View Full Version : Why do some lenses shift focus when stopped down?

8-Feb-2006, 08:37
Why do some lenses shift focus when stopping down? All four combined components of my Staeble Polyplast coffin set (105, 135, 165, 195mm) shift forward about 1/8", while the rear component if used alone (220mm) shifts 1/8" rearward. (PS, thank you Dagor77 for selling me this wonderful little gem.)

Jack Flesher
8-Feb-2006, 10:58
Spherical aberrations -- and older glass has more of it than newer glass.

What spherical aberrations mean is that a lens does not focus the rays that enter through the central part of the element to the same point that rays entering the outer part of the element do; usually the outer edges focus the rays shorter than the central part of the element. (Not to be confused with Chromatic aberrations.) Thus as you stop the lens down you "trim" out the outer rays and gain relative concentration on the inner rays, generating a visible focus shift. The problem gets exacerbated when the aperture is not at the optical center of the lens.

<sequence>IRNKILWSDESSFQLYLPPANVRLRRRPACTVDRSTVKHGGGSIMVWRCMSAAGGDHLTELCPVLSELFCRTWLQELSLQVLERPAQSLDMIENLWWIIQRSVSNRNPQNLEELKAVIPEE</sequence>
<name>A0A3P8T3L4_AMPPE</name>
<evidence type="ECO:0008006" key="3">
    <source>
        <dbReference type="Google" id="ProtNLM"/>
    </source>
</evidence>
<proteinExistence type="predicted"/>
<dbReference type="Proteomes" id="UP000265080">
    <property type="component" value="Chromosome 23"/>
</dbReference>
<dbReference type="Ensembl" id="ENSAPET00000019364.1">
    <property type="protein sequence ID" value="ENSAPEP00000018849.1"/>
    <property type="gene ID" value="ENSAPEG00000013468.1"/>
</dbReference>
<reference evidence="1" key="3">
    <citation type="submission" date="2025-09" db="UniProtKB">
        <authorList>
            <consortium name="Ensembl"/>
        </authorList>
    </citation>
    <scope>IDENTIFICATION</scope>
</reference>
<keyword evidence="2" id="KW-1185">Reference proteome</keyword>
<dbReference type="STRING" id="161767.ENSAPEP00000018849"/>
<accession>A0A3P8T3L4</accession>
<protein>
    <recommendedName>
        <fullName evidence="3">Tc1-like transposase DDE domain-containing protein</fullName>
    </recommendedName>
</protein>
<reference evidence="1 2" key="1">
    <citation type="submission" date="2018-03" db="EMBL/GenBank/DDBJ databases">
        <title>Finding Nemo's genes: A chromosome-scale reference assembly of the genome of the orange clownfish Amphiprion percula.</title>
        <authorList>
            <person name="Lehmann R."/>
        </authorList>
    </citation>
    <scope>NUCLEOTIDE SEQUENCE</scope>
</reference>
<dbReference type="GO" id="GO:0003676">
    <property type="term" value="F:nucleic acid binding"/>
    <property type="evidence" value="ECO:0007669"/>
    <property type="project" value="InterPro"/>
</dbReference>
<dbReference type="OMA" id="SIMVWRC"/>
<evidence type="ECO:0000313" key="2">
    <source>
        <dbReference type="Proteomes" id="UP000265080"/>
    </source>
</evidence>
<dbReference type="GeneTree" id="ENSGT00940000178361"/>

Jason Greenberg Motamedi
8-Feb-2006, 11:45
To add on to Jack's post: Quite frequently spherical aberrations are due not to design flaws buy to imperfect alignment of the cemented elements. So, if the guilty lens is recemented and aligned correctly much of the focus shift may disappear. Of course, recementing by a professional can be very expensive, and probably isn't worth while but with the rarest of lenses.

I had a junker 12" Turner-Reich convertible which exhibited really severe focus shift. A friend (who worked in a university optics lab and had access to the correct tools and uv curing glue) and I recemented its elements and the shift all but disappeared. Of course, I dropped the lens on a tile floor a few weeks later...